In an annual list of the year’s most prominent global thinkers, Foreign Policy has listed, among others, the following names under the “Naturals” category:
David Lobell, “for helping farmers feed the world”
An agricultural ecologist at Stanford, Lobell’s work focuses on the area of crop informatics.
As food supplies are at risk from global temperatures rising, Lobell researches climate changes and how they affect the overall health of crops. Most recently, he discovered the unexpected vulnerability of corn to extreme heat and drought; a revolutionary finding that will affect the future actions of corn farmers while lowering the prospect of unfruitful seasons.
Azzam Alwash, “for saving the Garden of Eden”
Birthplace of several ancient civilizations and the assumed location of the Garden of Eden, Iraq’s marshlands were drained and paved by Saddam Hussein in an effort to lure out political enemies hiding there.
Alwash, a native of the area, founded the nonprofit organization Nature Iraq and initiated the restoration of the marshlands in 2003. Today, nearly half of the land has been restored and repopulated by flora and fauna, and Alwash was awarded the 2013 Goldman Environmental Prize for his efforts.
Ellen Macarthur, “for jumpstarting the circular economy”
In 2005, she broke the sailing world record for fastest circumnavigation around the world. Today, she is an advocate for recycling.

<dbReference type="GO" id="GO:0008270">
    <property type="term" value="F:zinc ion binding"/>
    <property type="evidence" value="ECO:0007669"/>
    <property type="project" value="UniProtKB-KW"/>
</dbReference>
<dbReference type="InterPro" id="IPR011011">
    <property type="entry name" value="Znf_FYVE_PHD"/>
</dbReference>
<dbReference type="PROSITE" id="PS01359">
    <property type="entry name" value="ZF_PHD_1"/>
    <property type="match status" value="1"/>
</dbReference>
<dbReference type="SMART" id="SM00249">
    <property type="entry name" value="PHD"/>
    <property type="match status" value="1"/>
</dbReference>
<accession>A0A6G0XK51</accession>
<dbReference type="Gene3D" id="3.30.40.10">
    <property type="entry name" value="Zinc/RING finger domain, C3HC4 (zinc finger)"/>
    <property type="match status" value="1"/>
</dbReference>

Instead of making, using and disposing of resources, her mentality focuses on reusing and restoring: the bright future lies where food waste is used for compost and all packaging is created as biodegradable.
Macarthur’s vision was strengthened by a report she compiled in 2013 on the circular economy principle, which showed that the actions of reusing and restoring could save the entire consumer industry $700 billion USD annually. Her current focus is on recruiting companies to join her in making this vision a reality; so far, giants such as Coca-Cola and Phillips have, among others, decided to invest in the project.
Intergovernmental Panel on Climate Change (IPCC) – “for showing that humanity is on the brink of catastrophe.”
Winners of the Nobel Peace Prize in 2007, the IPCC has made a shocking announcement. Through meticulous climate research data analysis, they have established that current greenhouse gas levels in the atmosphere are higher than they have been in the past 800,000 years.
If nothing is done about the matter, the IPCC now believes that in some 86 years, sea levels will rise nearly 3 feet worldwide. A popular theory up to date, however, has been that global warming is currently in a paused state.
The IPCC, on the other hand, states that the popular theory is faulty: global warming has merely slowed due to the actual absorption of heat by oceans.
– Natalia Isaeva
Sources: Foreign Policy, Nourishing the Planet, PBS
Photo: Ellen Macarthur Foundation